Author Archives: Andy "SuperFly" Rundquist

About Andy "SuperFly" Rundquist

Professor of physics at Hamline University in St. Paul, MN

Critical Disagreement

I’m just wrapping up my time spent at a really great conference that’s all about the First-Year Experience for students in college. I’ve got lots of thoughts running through my head, including lots of cool ideas for a large part … Continue reading

Posted in dean, physics, teaching | 2 Comments

No connections

Driving home today I heard a great story on NPR. I liked it so much that I thought I’d put it here to remind myself about it. I might have forgotten some of the details, but I think I still … Continue reading

Posted in fun, teaching, technology | 1 Comment

Mass changing orbits

A few weeks ago my good friend John Burk posted some intriguing questions about what happens to planetary orbits as the sun loses mass (all that heat has to come from somewhere!). I’ve been thinking about it ever since and … Continue reading

Posted in general physics, mathematica, physics | 2 Comments

What are integers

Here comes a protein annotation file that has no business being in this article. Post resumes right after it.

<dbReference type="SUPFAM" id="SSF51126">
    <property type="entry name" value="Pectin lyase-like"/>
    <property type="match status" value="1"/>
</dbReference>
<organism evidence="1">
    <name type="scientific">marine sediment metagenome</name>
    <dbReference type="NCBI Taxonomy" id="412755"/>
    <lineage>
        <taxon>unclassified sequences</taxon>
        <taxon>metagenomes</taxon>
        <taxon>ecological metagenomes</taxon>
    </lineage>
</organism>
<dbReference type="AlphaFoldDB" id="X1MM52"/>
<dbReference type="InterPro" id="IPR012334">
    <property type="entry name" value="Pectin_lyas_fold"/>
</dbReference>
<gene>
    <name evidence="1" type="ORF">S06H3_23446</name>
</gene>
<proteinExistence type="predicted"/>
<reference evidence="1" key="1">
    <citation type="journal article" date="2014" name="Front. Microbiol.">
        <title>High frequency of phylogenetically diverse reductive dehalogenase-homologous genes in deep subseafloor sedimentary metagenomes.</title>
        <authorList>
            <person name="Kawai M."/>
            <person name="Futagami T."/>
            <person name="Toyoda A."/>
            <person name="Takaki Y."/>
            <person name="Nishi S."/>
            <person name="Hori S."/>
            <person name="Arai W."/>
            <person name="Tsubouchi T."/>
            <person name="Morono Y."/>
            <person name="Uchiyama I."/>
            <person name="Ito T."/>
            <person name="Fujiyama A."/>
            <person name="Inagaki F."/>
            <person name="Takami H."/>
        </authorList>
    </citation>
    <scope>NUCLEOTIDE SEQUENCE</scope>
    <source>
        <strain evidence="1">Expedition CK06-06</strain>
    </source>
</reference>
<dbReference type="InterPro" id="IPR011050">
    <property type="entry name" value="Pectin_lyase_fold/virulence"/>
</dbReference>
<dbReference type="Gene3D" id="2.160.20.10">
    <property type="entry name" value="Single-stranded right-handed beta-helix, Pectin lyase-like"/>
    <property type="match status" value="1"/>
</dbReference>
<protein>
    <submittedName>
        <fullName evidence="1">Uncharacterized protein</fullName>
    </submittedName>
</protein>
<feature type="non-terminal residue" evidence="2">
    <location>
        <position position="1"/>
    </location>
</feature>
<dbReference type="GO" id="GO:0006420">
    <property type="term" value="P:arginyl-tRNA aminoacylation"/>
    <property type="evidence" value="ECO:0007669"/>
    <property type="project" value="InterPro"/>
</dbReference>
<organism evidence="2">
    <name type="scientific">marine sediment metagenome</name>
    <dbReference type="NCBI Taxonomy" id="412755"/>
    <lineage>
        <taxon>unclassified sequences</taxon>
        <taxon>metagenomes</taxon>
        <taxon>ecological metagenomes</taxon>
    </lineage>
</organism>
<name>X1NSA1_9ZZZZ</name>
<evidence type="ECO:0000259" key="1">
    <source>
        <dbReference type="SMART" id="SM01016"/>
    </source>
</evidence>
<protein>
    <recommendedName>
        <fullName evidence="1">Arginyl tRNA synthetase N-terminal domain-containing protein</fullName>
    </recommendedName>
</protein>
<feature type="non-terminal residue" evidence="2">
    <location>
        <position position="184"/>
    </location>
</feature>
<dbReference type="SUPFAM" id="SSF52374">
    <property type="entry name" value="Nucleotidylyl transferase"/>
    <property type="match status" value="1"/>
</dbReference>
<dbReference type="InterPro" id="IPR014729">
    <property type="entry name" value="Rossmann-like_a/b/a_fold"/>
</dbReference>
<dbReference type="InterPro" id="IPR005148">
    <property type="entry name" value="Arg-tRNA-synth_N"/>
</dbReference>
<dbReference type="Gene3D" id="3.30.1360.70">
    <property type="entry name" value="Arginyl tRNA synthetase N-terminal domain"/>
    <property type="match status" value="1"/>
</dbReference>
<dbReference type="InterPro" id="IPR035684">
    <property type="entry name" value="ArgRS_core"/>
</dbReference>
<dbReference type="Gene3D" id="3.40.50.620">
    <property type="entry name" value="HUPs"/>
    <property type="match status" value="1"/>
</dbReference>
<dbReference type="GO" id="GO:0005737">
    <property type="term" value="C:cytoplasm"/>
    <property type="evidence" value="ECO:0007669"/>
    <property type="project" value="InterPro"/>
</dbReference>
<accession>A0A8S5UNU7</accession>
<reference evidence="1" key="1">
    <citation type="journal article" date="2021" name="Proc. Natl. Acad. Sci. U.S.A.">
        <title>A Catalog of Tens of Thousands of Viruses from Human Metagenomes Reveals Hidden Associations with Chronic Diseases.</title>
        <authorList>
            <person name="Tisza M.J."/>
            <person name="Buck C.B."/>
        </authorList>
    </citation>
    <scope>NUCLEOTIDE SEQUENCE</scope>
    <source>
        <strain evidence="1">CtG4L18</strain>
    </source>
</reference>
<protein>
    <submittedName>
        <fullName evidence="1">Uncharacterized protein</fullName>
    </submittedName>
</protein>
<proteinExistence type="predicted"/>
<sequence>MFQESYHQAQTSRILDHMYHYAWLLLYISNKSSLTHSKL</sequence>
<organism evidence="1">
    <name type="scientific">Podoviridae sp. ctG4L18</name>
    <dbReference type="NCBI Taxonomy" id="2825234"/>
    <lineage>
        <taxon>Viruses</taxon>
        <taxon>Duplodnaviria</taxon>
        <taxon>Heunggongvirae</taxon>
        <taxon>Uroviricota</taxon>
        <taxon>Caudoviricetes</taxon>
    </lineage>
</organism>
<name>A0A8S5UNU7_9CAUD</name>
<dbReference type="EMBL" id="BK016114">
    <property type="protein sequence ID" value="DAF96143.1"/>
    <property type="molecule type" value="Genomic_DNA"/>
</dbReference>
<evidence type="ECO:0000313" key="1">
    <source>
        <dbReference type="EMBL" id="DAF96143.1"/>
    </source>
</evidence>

This morning over the breakfast table my family had a great conversation about integers It started when my youngest, L (5th grade), talked about his math test tomorrow. He said the whole chapter was easy and that he wasn’t worried … Continue reading

Posted in math, parenting | 4 Comments

Snow wave

Earlier today I posted this pic and asked a question about it on twitter: What determines the wavelength of the snow pattern? pic.twitter.com/KqPKla2IIJ — Andy Rundquist (@arundquist) December 10, 2017 If you click through you’ll see lots of great ideas. … Continue reading

Posted in physics, teaching, Uncategorized | 7 Comments

Crowd-prioritized questions for speakers

This past week I tried an experiment during a major speaking engagement on my campus. This was our annual “Commitment to Community” address by the fabulous Kemba Smith. We had her on campus for a day and she interacted with … Continue reading

Posted in community, teaching | Leave a comment

Harmonic drums neural network

I’ve written before about my research group’s efforts at trying to find harmonic drums. One of those students wants to continue that work as a independent study so I’ve been putting some more thought into it. This post is about … Continue reading

Posted in mathematica, programming, research | 2 Comments